Three years ago, I remember a wave of optimism in the fishing community here in Southeast, as we rolled through the season and headed into an election for governor. For the first time in recent memory, we had a candidate who spoke our language. As someone who grew up on the coast in a fishing community, saw how Prince William Sound was devastated by the oil spill, and vowed to deliver "fish first" policies once in the governor's office, Bill Walker claimed to understand our values. His selection of Byron Mallott as a running partner seemed to confirm that we had reason to be hopeful. Fishing communities voted for the Walker/Mallott ticket in droves.
Today, I think I can speak for many fishermen: We feel betrayed.
Last month, we applauded as we watched Walker and Mallott join in celebrating Wild Salmon Day. On Tuesday, the Walker/Mallott administration denied an important ballot initiative for 2018 that would have raised the bar on developers to ensure protections for salmon habitat as Alaska grows.
Walker and Mallott seem to be saying that Alaska is now open for destruction. They are effectively telling foreign companies: We are willing to sacrifice salmon and the industries and communities they support in order to turn a quick buck; dig, build, wreck habitat wherever you want, however you want — we'll let future generations take care of the costs of cleanup.
This week's decision attempts to block Alaskans at the ballot, axing our voices and views from the development process.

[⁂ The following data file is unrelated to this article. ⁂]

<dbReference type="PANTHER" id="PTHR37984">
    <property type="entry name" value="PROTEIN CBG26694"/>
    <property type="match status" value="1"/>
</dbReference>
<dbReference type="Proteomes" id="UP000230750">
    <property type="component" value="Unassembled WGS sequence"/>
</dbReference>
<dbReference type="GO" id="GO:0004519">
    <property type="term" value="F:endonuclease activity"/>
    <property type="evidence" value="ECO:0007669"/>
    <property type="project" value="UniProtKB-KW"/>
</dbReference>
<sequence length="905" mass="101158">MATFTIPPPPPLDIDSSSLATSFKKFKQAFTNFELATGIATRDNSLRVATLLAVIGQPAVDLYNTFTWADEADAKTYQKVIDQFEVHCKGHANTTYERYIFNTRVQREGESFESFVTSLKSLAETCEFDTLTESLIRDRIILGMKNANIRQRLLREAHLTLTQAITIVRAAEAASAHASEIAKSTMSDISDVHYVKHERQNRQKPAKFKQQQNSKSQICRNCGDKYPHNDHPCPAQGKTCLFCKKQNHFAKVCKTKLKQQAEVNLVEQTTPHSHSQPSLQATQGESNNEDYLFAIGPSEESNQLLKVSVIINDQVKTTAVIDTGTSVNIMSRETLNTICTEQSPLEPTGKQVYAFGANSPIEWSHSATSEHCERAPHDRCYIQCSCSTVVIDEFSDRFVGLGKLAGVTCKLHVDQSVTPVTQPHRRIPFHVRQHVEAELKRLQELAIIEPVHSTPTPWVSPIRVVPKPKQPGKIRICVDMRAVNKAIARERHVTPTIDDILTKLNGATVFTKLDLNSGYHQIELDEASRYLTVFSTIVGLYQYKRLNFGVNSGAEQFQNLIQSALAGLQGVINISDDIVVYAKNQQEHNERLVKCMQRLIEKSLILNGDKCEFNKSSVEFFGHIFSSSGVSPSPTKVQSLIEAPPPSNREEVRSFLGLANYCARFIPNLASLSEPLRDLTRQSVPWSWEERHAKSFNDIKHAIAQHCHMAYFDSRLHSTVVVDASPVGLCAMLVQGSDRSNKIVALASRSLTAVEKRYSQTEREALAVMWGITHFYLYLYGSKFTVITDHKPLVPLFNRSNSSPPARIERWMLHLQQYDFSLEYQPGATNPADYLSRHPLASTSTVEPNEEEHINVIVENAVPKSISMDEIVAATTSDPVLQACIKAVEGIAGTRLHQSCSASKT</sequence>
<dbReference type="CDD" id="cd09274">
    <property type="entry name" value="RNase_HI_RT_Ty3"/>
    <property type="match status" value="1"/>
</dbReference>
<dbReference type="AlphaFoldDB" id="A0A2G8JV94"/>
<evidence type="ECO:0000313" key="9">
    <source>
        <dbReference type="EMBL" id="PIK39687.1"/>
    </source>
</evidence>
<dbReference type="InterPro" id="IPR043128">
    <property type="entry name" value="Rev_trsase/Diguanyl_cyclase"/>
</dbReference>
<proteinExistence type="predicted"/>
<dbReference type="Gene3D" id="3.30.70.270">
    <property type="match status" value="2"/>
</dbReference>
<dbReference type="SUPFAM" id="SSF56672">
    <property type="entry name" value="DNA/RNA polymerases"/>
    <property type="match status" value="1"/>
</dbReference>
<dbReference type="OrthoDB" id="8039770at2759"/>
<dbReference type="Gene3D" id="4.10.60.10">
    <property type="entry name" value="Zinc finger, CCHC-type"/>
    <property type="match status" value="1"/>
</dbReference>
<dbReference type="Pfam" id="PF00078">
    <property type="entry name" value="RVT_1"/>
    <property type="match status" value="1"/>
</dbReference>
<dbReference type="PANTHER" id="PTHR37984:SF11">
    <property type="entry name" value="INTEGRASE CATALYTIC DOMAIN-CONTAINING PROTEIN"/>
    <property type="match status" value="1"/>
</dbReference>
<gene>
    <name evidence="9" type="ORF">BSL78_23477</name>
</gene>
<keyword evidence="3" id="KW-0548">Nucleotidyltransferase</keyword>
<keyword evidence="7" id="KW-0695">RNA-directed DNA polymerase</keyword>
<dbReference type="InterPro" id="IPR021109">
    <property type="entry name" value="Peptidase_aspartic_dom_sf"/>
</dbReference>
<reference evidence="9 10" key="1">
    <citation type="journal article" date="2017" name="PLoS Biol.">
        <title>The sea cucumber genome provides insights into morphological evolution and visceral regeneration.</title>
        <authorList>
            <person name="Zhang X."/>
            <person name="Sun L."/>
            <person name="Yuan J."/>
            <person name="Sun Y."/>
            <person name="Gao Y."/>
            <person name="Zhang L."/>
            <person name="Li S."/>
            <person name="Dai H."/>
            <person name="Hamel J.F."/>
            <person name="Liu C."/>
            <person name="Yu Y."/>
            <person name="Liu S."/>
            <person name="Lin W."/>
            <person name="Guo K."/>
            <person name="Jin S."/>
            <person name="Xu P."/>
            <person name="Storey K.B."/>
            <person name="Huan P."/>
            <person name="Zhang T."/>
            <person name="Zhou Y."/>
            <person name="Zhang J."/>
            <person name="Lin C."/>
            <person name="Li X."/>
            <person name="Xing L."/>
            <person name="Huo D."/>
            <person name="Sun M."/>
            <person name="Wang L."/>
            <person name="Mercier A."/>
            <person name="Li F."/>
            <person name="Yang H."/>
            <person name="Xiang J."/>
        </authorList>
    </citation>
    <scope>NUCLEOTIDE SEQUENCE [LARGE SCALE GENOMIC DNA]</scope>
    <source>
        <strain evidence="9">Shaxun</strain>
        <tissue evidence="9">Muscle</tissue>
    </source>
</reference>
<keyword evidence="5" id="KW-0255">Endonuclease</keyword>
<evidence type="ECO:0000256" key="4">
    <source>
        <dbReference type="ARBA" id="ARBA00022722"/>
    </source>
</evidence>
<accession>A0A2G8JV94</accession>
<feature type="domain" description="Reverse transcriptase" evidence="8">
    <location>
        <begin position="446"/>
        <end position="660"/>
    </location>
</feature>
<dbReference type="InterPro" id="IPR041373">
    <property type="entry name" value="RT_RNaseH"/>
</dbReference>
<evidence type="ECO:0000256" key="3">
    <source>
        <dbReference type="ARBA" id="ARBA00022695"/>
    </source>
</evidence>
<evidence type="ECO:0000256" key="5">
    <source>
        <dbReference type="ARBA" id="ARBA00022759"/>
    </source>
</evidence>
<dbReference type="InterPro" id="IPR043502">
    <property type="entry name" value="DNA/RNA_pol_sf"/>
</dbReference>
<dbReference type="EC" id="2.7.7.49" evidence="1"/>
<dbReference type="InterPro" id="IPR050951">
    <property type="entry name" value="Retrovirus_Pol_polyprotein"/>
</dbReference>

We thought that an independent governor wouldn't be beholden to special interests operating behind closed doors. But, it's clear, the private meetings continue and mining executives have convinced him to torpedo the ballot initiative.
Three years after sending Walker and Mallott to the governor's office, our salmon and our way of life are less secure than when they took office.
Given this, it will be hard for me or any member of the fishing community in Alaska to support Walker and Mallott next year in their re-election bid.
A reckless and no-holds-barred development attitude has infected our state's highest elected offices. There is no doubt that we need to fire up economic development in this state. But let's remember that both the commercial and sportfishing economies have not only stayed strong and viable, but have grown through this oil recession, contributing billions to the state economy and supporting tens of thousands of jobs annually in Alaska.
If we sacrifice wild fish, we lose not only an economic engine but the cultural center of this place. Our wild fish are a gift from previous generations and it is our responsibility to ensure that the legacy exists for the generations to come.
There's a movement of young fishermen building in this state. We are creating new opportunities that fuel our state's economy and we are organizing politically like never before. We're not interested in simply fighting defensive battles and we will speak truth to power.
We want proactive policies that provide all Alaskans long-term security by ensuring that our world-class salmon habitat stays intact.
We're looking for a governor who is not afraid to lead on these issues and back up their promises with right action.
After this week, the hunt continues.
Matt Boline is a Southeast fly-fishing guide and operations manager for Bear Creek Outfitters, based in Juneau.
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